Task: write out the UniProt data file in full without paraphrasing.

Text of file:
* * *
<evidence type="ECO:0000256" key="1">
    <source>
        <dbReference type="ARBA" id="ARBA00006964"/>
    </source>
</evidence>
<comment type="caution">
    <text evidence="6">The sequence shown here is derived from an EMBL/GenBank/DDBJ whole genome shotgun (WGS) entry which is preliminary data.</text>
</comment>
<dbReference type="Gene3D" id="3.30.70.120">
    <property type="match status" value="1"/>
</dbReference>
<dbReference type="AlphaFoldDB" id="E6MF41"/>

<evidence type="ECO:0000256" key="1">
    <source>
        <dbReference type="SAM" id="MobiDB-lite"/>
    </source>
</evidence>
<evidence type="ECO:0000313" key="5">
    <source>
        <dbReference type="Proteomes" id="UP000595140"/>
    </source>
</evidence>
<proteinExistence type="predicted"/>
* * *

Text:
<evidence type="ECO:0000256" key="1">
    <source>
        <dbReference type="ARBA" id="ARBA00006964"/>
    </source>
</evidence>
<comment type="caution">
    <text evidence="6">The sequence shown here is derived from an EMBL/GenBank/DDBJ whole genome shotgun (WGS) entry which is preliminary data.</text>
</comment>
<dbReference type="Gene3D" id="3.30.70.120">
    <property type="match status" value="1"/>
</dbReference>
<dbReference type="AlphaFoldDB" id="E6MF41"/>

<evidence type="ECO:0000256" key="1">
    <source>
        <dbReference type="SAM" id="MobiDB-lite"/>
    </source>
</evidence>
<evidence type="ECO:0000313" key="5">
    <source>
        <dbReference type="Proteomes" id="UP000595140"/>
    </source>
</evidence>
<proteinExistence type="predicted"/>